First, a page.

Do I really need a toilet?

It’s the peak of the pandemic, and I’m looking for an apartment for the first time in 17 years. Some things never change: Finding a pla...

It’s the peak of the pandemic, and I’m looking for an apartment for the first time in 17 years. Some things never change: Finding a place in Lower Manhattan is tough if you’re not fabulously wealthy.

I just saw a 150 square foot studio apartment on West Fourth Street for $2,000 a month, and was told I could save space by hanging my winter coat in the stairwell. ‘building. “It would probably be safe there,” the agent reassures me.

He then takes me to a “duplex” around the corner, a ground floor cell with a menacing spiral staircase that spills into a windowless basement. “$2,300,” he tells me. “Better break it. Won’t last.

I love my sunny Greenwich Village apartment, but Covid has gotten me in the way: My theater and teaching work has dried up, my lease is expiring, and the landlord is raising my rent as prices drop across town. The thought of moving during a pandemic is daunting, and the likelihood of my friends risking infection to help me carry furniture up four floors is remote. On the plus side, for the first time since the Clinton administration, I might be able to afford a decent apartment without leaving the comforts of Lower Manhattan.

At the end of 2020, I see a great apartment on Carmine Street. Amazing is a relative term, of course. This apartment is raw, the designer loved stucco, and the hardwood floors are painted a brutalist gray. But it’s huge: a real two-bedroom apartment, with high ceilings, incredible light and a breathtaking view of Greenwich Village, all for $1,995 a month. Now that I’m working from home, the extra space feels positively luxurious. I’m ready to make an offer.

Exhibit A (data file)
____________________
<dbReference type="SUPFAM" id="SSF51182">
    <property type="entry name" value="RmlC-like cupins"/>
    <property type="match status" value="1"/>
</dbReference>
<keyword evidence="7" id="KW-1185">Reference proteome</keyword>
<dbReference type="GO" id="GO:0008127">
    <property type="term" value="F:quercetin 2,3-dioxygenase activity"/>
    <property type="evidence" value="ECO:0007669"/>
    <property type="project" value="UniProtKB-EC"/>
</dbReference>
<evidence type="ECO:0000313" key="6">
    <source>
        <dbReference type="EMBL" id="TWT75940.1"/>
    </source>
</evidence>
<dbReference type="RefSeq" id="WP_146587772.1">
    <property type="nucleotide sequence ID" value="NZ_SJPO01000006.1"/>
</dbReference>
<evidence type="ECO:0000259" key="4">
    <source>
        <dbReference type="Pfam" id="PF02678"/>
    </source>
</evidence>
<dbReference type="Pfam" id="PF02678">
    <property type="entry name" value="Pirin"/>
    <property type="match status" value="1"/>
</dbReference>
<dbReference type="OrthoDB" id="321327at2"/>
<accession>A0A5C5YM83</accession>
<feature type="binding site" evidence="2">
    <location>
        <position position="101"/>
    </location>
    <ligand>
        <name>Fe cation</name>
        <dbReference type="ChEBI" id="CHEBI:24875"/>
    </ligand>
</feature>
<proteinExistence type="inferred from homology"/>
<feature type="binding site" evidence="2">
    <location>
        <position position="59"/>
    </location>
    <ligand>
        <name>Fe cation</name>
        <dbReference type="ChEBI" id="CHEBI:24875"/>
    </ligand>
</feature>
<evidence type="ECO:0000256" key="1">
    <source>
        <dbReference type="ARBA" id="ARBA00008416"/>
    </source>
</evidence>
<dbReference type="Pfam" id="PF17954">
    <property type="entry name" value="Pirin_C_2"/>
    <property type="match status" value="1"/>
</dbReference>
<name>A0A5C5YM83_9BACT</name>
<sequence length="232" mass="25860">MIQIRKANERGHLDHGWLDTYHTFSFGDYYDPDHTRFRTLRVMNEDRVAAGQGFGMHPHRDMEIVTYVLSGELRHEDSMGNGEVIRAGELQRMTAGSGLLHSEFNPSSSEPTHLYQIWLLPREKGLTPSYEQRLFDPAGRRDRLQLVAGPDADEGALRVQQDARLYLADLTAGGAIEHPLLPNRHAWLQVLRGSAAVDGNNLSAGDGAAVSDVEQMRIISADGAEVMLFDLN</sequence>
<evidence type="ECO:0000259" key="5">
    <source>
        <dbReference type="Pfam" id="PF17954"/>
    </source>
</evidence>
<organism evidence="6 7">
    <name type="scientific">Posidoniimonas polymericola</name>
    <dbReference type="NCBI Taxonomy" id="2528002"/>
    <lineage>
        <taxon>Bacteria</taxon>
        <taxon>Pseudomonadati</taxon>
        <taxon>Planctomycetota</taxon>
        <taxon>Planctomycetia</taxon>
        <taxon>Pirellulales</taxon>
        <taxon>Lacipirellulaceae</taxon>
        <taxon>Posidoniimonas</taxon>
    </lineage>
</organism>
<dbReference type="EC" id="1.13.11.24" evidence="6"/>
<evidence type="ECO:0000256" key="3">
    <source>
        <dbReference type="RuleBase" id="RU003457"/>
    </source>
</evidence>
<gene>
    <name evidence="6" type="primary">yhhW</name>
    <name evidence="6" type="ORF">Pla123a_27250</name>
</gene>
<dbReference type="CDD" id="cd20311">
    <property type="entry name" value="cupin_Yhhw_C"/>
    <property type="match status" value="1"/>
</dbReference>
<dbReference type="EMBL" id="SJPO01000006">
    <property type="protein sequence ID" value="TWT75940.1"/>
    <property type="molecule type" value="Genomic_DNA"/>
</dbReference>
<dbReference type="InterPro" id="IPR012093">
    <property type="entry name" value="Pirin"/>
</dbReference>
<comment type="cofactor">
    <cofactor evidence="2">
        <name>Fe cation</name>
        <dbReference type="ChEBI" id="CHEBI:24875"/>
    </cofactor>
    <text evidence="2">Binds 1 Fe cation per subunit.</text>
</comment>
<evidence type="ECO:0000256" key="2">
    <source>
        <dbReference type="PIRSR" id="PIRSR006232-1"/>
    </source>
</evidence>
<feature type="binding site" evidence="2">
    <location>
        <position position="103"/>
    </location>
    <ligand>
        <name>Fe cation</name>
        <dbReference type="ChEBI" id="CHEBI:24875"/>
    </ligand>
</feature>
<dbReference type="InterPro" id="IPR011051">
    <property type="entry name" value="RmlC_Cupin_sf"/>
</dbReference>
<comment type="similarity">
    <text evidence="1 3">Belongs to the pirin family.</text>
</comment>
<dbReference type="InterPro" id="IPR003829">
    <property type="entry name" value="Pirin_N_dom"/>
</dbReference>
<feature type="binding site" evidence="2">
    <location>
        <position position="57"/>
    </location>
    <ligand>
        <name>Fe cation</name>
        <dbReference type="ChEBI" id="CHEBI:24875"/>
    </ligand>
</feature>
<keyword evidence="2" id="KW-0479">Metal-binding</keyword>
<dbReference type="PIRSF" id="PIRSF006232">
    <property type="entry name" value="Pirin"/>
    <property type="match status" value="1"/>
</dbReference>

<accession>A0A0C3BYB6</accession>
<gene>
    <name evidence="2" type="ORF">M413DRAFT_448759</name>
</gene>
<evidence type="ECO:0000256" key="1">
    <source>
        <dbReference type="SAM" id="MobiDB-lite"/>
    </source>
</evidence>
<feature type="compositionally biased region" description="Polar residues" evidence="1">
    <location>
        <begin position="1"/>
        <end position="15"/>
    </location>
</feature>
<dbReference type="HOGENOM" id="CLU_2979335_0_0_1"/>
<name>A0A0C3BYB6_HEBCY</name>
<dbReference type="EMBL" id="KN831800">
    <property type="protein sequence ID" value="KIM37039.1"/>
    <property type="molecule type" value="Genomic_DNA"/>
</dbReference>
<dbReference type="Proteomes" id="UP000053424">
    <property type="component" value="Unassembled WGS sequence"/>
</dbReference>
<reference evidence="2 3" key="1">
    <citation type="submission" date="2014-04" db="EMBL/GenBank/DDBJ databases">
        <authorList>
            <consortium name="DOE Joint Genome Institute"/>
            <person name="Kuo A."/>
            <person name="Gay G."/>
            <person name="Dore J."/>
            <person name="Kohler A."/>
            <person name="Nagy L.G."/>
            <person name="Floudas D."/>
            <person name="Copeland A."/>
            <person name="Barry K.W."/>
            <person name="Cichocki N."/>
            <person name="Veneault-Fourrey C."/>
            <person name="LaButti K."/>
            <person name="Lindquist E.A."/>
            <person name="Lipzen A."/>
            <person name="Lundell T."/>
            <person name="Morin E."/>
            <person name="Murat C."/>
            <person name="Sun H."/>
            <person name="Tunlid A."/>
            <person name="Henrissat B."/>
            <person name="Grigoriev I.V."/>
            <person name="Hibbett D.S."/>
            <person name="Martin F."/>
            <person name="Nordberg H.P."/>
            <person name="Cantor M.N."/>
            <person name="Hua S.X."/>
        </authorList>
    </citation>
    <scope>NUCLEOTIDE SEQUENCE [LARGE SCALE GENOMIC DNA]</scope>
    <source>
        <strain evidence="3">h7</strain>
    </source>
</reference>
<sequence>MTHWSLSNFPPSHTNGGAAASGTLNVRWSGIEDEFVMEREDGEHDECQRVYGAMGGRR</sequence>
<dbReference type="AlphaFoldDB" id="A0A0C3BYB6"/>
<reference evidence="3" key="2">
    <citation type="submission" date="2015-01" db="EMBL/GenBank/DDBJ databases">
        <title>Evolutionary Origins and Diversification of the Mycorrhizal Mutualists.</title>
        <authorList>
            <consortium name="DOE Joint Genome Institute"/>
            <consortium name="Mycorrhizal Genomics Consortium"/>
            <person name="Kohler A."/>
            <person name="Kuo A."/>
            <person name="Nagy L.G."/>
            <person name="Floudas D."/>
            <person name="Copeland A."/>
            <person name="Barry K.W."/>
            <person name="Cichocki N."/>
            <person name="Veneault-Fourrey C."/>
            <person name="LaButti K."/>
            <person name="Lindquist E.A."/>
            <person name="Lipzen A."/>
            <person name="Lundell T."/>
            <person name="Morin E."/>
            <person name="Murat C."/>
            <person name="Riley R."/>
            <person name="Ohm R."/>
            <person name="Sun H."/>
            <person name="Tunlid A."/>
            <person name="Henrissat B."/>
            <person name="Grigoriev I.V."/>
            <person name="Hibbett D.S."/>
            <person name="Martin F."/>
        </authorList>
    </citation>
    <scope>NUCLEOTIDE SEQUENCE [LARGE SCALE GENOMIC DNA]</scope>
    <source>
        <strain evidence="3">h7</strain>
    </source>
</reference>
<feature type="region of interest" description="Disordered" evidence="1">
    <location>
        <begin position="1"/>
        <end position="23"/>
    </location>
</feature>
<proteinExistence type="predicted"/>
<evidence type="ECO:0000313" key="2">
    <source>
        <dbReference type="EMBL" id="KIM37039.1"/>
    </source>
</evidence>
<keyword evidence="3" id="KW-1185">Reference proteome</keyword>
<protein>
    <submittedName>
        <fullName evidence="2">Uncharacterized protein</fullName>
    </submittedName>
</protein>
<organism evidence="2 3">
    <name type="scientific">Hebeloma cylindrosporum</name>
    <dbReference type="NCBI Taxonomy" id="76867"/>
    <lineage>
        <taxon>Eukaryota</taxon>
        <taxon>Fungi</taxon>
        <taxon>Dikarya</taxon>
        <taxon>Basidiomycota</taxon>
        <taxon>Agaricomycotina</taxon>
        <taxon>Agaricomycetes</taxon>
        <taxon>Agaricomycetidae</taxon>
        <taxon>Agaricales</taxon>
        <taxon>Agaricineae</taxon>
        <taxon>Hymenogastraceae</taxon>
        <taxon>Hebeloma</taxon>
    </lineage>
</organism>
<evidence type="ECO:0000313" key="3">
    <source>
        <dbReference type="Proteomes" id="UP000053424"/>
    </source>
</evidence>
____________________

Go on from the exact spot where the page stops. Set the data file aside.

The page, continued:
The agent, who described each closet as seeing the Grand Canyon for the first time, pulls me aside at the end of the tour. “Did you notice anything about the bathroom?”

I am intrigued by his sense of mystery. Was there a bidet that I missed? A Jacuzzi ?

“No toilet.”

Before telling me that, he holds my gaze for a few seconds, as if to say, “A less scrupulous agent wouldn’t divulge this, but I’ll even you out because that’s the kind of agent I am.” He is proud of himself.

I had actually peeked into the bathroom and noticed the large tub and sink. I missed the glaring omission, though, because you don’t usually notice things missing until you need them. (See: lifeboats/Titanic.)

“No, uh, a toilet? is all I can handle. If I wasn’t wearing a mask, it would have been a good time for a spit catch.

“A lot of people prefer it that way,” he assures me. “It’s cleaner.”

I find it hard to believe that there are people who prefer not have toilets in their apartment. For the record, it’s the only bathroom in the apartment. And the toilets are not broken. It’s just not there. It never was. The ad, which mentions that the apartment is close to an Equinox and a Starbucks, fails to mention this.

“So what happens when, uh, we need to use the bathroom?” I ask.

He leads me to a single toilet stall in the hallway and tells me it’s shared by the apartments upstairs. No sink, just a toilet.

This is an old building, and a shared bathroom was common when it was built over a century ago. I love old things and I enjoy seeing this history alive; at the same time, I’m not sure I want to be that intimate with the story.

It’s a deal-breaker, of course. Where is it? Huge arched windows. In the heart of Greenwich Village. Less than $2,000. No storage of my clothes in the hallway.

When I get home, I call friends for advice.